# cpsd

Cross power spectral density

## Syntax

## Description

estimates
the cross power spectral density (CPSD) of two discrete-time signals, `pxy`

= cpsd(`x`

,`y`

)`x`

and `y`

,
using Welch’s averaged, modified periodogram method of spectral
estimation.

If

`x`

and`y`

are both vectors, they must have the same length.If one of the signals is a matrix and the other is a vector, then the length of the vector must equal the number of rows in the matrix. The function expands the vector and returns a matrix of column-by-column cross power spectral density estimates.

If

`x`

and`y`

are matrices with the same number of rows but different numbers of columns, then`cpsd`

returns a three-dimensional array,`pxy`

, containing cross power spectral density estimates for all combinations of input columns. Each column of`pxy`

corresponds to a column of`x`

, and each page corresponds to a column of`y`

:`pxy(:,m,n) = cpsd(x(:,m),y(:,n))`

.If

`x`

and`y`

are matrices of equal size, then`cpsd`

operates column-wise:`pxy(:,n) = cpsd(x(:,n),y(:,n))`

. To obtain a multi-input/multi-output array, append`'mimo'`

to the argument list.

For real `x`

and `y`

, `cpsd`

returns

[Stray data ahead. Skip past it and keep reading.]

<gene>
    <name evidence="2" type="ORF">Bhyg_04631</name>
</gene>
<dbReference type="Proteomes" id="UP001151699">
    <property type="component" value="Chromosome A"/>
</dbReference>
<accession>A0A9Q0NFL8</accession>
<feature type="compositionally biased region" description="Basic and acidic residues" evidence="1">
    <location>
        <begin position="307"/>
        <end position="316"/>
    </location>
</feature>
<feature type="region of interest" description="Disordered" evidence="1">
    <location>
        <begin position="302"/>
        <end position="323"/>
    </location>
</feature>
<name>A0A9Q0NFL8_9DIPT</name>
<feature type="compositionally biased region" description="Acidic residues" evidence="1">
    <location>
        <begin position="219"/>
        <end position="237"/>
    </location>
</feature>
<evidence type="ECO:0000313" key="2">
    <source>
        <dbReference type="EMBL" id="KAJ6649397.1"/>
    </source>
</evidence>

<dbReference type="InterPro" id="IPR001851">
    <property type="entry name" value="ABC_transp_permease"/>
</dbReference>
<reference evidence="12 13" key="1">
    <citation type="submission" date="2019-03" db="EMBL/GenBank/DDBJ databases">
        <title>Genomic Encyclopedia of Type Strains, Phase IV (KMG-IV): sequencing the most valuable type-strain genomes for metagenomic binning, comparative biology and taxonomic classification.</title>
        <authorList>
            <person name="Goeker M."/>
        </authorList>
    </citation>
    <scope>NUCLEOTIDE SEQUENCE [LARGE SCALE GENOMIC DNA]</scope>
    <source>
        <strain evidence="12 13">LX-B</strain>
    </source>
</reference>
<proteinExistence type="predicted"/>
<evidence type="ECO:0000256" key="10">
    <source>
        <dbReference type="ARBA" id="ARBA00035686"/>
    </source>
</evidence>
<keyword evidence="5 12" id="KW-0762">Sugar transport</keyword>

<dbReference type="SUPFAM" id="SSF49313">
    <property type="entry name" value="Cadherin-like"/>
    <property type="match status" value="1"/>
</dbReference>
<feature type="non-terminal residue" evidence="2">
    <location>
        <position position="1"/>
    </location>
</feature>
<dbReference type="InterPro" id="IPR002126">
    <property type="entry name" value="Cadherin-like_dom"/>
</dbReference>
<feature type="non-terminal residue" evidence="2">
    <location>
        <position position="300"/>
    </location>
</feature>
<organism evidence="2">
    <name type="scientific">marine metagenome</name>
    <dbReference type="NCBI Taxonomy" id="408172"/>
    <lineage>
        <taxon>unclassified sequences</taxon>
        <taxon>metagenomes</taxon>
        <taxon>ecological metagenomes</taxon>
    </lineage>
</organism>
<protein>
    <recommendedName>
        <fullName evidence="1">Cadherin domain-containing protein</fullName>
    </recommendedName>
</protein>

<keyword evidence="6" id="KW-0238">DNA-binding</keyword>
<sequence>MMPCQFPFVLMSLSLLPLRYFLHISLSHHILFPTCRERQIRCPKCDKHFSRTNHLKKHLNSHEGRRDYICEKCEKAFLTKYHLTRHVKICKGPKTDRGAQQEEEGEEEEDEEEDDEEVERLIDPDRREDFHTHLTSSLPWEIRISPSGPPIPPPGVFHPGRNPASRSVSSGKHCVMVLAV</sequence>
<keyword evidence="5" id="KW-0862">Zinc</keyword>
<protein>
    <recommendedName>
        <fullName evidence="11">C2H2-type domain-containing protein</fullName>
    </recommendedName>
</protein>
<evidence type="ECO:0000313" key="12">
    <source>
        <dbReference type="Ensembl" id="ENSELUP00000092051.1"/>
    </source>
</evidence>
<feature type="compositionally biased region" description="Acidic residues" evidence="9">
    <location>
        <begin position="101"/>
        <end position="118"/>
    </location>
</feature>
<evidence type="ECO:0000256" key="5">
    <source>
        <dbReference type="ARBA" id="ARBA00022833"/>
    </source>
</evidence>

a one-sided CPSD. For complex `x`

or `y`

, `cpsd`

returns
a two-sided CPSD.

`[`

returns
a vector of frequencies, `pxy`

,`f`

] = cpsd(___,`fs`

)`f`

, expressed in terms
of the sample rate, `fs`

, at which the cross power
spectral density is estimated. `fs`

must be the
sixth numeric input to `cpsd`

. To input a sample
rate and still use the default values of the preceding optional arguments,
specify these arguments as empty, `[]`

.

`cpsd(___)`

with
no output arguments plots the cross power spectral density estimate
in the current figure window.

## Examples

## Input Arguments

## Output Arguments

## More About

## Algorithms

`cpsd`

uses Welch’s averaged, modified
periodogram method of spectral estimation.

## References

[1] Oppenheim, Alan V., Ronald W. Schafer, and John R. Buck.
*Discrete-Time Signal Processing*. 2nd Ed. Upper Saddle River,
NJ: Prentice Hall, 1999.

[2] Rabiner, Lawrence R., and B. Gold. *Theory
and Application of Digital Signal Processing*. Englewood
Cliffs, NJ: Prentice-Hall, 1975, pp. 414–419.

[3] Welch, Peter D. “The Use of the
Fast Fourier Transform for the Estimation of Power Spectra: A Method
Based on Time Averaging Over Short, Modified Periodograms.” *IEEE ^{®} Transactions
on Audio and Electroacoustics,* Vol. AU-15, June 1967,
pp. 70–73.

## Extended Capabilities

## Version History

**Introduced before R2006a**